- The credit card-sized $35 Raspberry Pi computer went on sale today, crashing its distributors’ websites on the way to selling out within hours of launch. The fully-programmable British PC can plug into any TV and can power 3D graphics and Blu-ray video playback.
- In celebrity “news,” speculation is that Snooki is pregnant and Angelina is anorexic. If either requires more explanation, please skip to the next item.
- A day after word leaked that the National Highway Traffic Safety Administration was going to require automakers to install rear-view cameras in all cars by 2014, the agency formally announced it would not.
- And, finally, The Onion reported on the GOP presidential primary results from Michigan thusly: “Romney Thanks State He Was Born And Raised In For Just Barely Giving Him Enough Votes To Beat Total Maniac.”
I awakened at first light this morning to what sounded like a steady rain hitting the gutters on my roof. It took a minute for the usual awakening fuzziness to clear before I realized it wasn’t raining. It was the sound of the remnants of last week’s ice storm melting away.
The disaster that hit the Northeast and left literally hundreds of thousands of homes without power claimed its victims in deaths, accidents, lost business and general discomfort. But, as usual, the wildlife that surrounds us up here on Weathering Heights persevered nicely.
As I drove around to check on the status of several people, I glanced toward one of the large ponds that helps nurture and shelter the huge flocks of Canada geese that both decorate and plague our region. There, placidly swimming in the frigid water, were dozens of the big birds, acting as if nothing untoward were going on weatherwise.
Speaking of the topic of birds, Andre, the larger of The Other Beings that co-inhabit our house up here overlooking the Hudson River, isn’t given to sudden movements unless there is food involved. This morning was a different matter entirely.
What had struck a chord at the very center of his feline being was the huge blue jay perched in the crabapple tree outside the kitchen window, the one where the ice had finally departed. The smaller finches, nuthatches, cardinals, woodpeckers, titmouses (titmice, titmeese? … I never can quite get it straight) and assorted wild birds that usually perch there awaiting their turn at the suet and mixed-seed cages had been temporarily spooked by big bird.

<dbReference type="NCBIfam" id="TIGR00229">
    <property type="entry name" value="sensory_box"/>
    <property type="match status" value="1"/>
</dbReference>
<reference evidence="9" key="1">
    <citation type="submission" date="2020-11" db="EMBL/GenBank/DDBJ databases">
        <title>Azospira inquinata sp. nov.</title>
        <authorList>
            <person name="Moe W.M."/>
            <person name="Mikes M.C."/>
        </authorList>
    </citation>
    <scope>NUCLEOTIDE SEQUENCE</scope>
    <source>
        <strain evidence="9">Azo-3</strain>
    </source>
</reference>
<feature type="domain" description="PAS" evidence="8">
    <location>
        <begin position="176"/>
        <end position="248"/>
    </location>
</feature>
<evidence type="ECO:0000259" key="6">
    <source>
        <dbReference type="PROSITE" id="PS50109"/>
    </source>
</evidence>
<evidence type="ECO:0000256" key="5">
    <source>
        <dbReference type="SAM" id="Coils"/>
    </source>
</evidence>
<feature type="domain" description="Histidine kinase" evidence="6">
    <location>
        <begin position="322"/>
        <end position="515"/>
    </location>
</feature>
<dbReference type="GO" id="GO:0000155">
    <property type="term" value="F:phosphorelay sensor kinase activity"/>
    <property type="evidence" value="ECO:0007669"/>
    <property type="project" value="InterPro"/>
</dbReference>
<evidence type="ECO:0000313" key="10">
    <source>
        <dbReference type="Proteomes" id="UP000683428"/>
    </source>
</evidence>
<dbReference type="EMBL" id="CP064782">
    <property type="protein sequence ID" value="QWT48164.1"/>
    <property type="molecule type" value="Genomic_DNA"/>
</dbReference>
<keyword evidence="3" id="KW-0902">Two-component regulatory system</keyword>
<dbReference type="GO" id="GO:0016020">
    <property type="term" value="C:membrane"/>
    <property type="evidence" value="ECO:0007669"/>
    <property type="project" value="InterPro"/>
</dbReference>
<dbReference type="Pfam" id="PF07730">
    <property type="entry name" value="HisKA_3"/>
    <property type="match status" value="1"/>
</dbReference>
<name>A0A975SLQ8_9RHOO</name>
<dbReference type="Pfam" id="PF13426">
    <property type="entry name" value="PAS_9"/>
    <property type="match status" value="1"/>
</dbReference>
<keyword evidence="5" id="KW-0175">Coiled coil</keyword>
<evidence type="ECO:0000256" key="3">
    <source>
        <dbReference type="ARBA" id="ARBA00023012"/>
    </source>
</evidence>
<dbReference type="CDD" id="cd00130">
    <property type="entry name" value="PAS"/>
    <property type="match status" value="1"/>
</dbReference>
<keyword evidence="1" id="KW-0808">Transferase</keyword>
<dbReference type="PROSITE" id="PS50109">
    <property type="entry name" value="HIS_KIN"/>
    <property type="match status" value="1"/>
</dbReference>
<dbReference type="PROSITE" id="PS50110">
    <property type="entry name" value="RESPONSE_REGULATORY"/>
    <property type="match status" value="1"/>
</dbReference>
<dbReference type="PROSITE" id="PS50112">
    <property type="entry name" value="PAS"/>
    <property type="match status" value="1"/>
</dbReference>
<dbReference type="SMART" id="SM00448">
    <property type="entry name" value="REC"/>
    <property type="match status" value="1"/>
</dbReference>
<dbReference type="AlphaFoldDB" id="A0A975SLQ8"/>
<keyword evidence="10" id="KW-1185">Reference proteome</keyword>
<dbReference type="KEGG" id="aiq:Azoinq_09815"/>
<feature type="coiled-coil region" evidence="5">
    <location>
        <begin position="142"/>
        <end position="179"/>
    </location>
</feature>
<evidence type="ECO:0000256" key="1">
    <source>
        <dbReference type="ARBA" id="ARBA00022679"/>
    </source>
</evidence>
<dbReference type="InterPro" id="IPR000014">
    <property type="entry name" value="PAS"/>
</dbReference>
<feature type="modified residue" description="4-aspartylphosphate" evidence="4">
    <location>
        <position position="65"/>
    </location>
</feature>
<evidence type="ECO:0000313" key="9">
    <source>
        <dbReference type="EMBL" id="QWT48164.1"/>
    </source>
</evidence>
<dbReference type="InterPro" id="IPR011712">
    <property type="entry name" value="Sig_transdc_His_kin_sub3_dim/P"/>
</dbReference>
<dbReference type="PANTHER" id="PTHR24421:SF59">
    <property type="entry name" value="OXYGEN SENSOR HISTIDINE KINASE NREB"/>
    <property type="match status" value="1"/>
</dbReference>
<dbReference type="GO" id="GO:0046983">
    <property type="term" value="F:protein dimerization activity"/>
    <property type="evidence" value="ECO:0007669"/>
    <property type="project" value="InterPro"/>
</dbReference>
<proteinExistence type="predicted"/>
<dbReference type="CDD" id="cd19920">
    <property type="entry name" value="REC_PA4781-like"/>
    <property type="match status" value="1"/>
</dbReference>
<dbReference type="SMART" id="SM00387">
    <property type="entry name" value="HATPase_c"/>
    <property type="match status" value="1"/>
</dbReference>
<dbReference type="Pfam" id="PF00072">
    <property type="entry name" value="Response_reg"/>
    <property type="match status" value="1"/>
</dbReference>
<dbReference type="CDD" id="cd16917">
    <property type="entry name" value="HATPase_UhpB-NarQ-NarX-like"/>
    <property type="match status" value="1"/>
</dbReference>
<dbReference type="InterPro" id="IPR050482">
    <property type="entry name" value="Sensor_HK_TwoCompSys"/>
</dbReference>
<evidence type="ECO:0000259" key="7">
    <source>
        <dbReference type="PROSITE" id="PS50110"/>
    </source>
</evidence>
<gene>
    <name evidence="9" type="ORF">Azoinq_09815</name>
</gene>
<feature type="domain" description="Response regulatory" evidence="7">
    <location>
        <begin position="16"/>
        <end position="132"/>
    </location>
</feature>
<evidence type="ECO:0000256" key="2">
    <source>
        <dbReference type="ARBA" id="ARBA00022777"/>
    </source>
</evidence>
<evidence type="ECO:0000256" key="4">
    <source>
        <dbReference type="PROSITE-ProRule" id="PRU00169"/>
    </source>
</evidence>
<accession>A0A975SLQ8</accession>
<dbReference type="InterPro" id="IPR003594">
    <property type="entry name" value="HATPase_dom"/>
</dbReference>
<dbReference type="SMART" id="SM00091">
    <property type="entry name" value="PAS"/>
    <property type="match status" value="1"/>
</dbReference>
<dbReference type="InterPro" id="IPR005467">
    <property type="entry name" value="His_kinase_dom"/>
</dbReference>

Whiskers standing straight out, tail twitching, that funny little mewling noise deep in the throat that beings of his persuasion often employ when contemplating winged potential food. Finally, I thought, he’s distracted from breakfast and ready to exercise his Creator’s design by making a mad dash at the window to scare off the cocky intruder.
Then, Lily, the smaller (but not by much) of The Other Beings, glided sleepily down the stairs from the loft where she’d spent the night on her comfy pillow bed, ready for breakfast and mewing at Andre to join her at the dish.
That broke the magical spell and we all lapsed into the morning routine. A forkful of tuna for each of them, a bowl of fresh water, and then a bowl of crunchy stuff to keep their tummies satisfied and their teeth sparking clean.
There still was hope for them to pay attention to the world around them. Morning sunshine actually was spilling over Bald Mountain just behind us. However, geese, wild turkeys, cackling crows and other bully birds we’re used to were nowhere in sight for a change. The rainbow of smaller creatures would soon be twittering and scampering about in full view before heading off on their migratory ways.
Things are getting back to normal, looking winter-sloppy and very wet, yet the mighty trees that had bowed down under the weight of the clinging ice have reasserted themselves once more and are standing tall.
The bird, the trees, the deer, the leaden skies … . No matter how many office towers we erect, traffic roundabouts we install, housing developments we sprout, the wildlife keeps reminding us we’re just a nod or two away from unspoiled nature.